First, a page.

Summer of Code - General Info
General information for GSoC and Crystal Space can be found at this page.
Summer of Code - Partner projects
- Digital Assets Managed neatly or DAMN is a Project and Content Management platform targeted at game creation. Take a look below to see a list of their ideas.
Summer of Code - Project ideas
As Crystal Space is a 3D engine, there should be plenty of opportunities for interesting projects. If the intended end result is nice and shiny, it's probably a project candidate ;). So feel free to submit your own ideas, or discuss them some of the administrators/mentors if you want some more guidance. At this point no specific project has been assigned to any specific mentor, so if you cannot find "the" mentor for your questions, try to talk to Jorrit, Frank (res2k) or Christian (kickvb) and they will help you out.
Below you will find our proposals for things to do within the Crystal Space project.
Game/Demo showing CS Features
We would like a set of small, single-serving games dedicated to showing off the features available in Crystal Space. As a project for this summer, you can propose a small game that demonstrates as many of the features of CS as possible.
The main target applications are the csbias, csisland and Crystal Core demos that should be enhanced with ideas such as the ones listed here. You can also propose a new application but this is not encouraged, and then you should take care of not having the need to spend too much working time on concept designing or asset management, and you should try to emphasize as much as possible the current abilities of CS.
Your proposal should include the following:
- The list of features you plan to add to the current demos, or, if it is a new application, the conceptual idea of the game, with a initial set of rules and gameplay characteristics. (You don't have to include any concept art, but if you want to, feel free!)
- General structure of how the program will be designed (general plan for breaking the game into a set of tasks, and a schedule of these tasks).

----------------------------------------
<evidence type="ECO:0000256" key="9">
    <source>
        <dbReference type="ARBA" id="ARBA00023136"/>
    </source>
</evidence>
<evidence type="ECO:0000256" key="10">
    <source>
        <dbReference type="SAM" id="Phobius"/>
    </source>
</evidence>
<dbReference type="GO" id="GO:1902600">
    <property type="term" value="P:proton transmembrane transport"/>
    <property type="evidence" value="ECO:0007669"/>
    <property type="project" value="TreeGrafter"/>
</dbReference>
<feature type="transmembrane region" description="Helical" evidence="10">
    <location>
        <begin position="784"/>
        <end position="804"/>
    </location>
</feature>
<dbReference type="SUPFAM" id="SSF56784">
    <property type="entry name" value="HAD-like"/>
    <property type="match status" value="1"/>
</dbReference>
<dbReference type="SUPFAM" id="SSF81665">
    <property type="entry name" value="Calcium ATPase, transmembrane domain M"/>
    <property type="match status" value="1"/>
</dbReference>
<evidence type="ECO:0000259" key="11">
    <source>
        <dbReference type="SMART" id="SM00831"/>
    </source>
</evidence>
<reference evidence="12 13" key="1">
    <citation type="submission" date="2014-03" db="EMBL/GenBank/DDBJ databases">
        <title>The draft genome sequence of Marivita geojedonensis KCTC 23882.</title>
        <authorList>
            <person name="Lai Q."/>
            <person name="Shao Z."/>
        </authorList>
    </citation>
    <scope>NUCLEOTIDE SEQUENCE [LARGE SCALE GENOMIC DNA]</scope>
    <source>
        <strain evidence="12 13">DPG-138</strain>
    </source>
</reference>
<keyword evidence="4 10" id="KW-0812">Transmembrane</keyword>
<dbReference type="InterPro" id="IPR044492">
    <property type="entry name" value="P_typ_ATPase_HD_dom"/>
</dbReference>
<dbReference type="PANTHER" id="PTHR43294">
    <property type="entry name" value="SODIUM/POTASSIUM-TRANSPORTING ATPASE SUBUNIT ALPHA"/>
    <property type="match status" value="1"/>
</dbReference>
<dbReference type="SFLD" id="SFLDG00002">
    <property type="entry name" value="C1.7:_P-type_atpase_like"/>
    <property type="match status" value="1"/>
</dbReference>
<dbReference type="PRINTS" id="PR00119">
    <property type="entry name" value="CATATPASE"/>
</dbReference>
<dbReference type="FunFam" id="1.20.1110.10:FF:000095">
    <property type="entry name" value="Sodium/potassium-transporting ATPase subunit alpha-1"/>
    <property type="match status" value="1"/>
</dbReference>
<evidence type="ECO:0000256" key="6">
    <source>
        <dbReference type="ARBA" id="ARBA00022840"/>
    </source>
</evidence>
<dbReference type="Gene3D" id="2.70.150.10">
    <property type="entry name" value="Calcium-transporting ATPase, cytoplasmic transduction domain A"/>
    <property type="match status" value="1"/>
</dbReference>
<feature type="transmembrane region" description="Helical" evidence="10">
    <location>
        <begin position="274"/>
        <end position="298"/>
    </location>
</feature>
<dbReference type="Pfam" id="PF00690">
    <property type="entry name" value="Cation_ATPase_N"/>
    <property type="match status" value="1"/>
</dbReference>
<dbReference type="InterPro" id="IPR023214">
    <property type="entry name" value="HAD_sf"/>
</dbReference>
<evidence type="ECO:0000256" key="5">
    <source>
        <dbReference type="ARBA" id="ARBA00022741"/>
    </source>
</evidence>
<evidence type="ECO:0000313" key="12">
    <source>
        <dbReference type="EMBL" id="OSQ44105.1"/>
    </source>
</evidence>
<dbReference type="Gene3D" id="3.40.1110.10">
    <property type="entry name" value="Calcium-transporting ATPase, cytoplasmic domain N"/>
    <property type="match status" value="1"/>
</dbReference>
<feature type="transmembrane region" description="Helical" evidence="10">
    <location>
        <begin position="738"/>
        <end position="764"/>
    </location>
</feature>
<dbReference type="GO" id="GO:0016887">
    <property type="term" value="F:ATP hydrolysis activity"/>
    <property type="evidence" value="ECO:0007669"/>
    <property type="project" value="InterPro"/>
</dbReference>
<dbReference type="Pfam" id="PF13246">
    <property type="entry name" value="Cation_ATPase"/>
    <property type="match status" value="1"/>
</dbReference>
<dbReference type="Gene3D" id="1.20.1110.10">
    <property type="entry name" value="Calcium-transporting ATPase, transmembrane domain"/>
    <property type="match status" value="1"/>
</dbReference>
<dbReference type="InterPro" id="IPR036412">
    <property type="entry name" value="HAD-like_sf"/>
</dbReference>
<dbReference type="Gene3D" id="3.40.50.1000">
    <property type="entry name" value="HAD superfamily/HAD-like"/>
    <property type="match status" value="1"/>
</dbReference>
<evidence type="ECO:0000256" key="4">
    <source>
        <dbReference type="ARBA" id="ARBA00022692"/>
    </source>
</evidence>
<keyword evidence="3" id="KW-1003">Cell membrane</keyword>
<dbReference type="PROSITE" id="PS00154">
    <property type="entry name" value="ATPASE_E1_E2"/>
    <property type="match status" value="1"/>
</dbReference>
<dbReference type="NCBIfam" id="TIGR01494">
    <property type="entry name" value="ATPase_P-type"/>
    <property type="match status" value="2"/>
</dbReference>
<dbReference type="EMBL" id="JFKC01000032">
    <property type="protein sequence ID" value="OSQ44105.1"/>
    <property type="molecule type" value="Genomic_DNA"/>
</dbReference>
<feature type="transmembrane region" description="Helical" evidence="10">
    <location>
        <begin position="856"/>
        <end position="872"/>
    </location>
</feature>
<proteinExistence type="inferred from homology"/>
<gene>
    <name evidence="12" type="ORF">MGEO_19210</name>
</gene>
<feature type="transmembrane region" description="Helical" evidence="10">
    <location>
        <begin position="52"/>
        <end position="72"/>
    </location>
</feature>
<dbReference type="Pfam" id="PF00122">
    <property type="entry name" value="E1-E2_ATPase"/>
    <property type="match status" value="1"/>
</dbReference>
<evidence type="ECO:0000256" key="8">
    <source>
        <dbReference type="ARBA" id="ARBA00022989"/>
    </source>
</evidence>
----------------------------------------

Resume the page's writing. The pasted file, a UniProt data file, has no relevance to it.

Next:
- Discussion on what assets will be required and where those assets will come from.
- Discussion on which features you would like to highlight from CS, and how you intend to go about doing that.
Because this is a much more general project than some of the other, more specific and refined tasks, it will likely require a more rigorous schedule. For this reason, we //highly// encourage you to propose the idea on the mailing list or in IRC before submitting a project idea, so that the community can discuss the idea and help you to refine it before submission.
Note on Assets
One of the most challenging parts of developing a game (for programmers) is finding a source for graphical assets. Unfortunately, by Google Summer of Code rules, we're not able to support a student to design assets for the summer. As such, it's unlikely that a student who is working on the GSoC in this project area will have the time to devote to building their own assets for the game. We thus are looking that you find a source for your game assets. You can safely use assets from the following locations:
- To be privileged: any assets currently in the Crystal Space source tree.
- Yo Frankie (Open Game Project between Crystal Space and Blender)
- Crystal Core
Assets that are acquired from any other source will require a release from the author, or some form of proof that the content is available under an suitable Open Source or Creative Commons license – i.e. you can't simply take something from deviantart or blenderforums and incorporate it into your project.
http://opengameart.org/ is a website dedicated to free & open game art and is probably a good starting point to find assets. Still, it's hosted content is licensed under various conditions, so some license checking still has to be done.
You must also pay attention to the size of those assets data and try to limit it as much as possible.
Car racing games improvement
This project would have the global goal of adding and improving the functionalities for a car racing game. This can include the following ideas:
- Improve the behaviors and functionalities of the vehicle class within the physics2 plugin.
- Improve the support of terrains in the physics2 plugin in order to be able to define different physical properties depending on the materials of the terrain.
- Add particles and skid marks at the rear of the tires and when hitting objects.
- Destruction model of the car.
- Sounds modulated by the speed of the engine.
- Lights and horns.
- Turbo engine.
- Other ground vehicles such as bikes and tanks.
- Motion blur when moving fast.
Improvements to VFS (Virtual File System)
CS has used a VFS overlay to handle files in a platform independent way since a long while. But while many basic functionalities of file access are there another good amount of them is missing: Copying files, moving files, changing attributes for both archives and real file systems are just an example of such things. Improving this layer by adding more functionalities might be useful to increase the easiness of use of crystal space and avoid obliging projects using CS to implement their own file system functionalities to overcome these limits.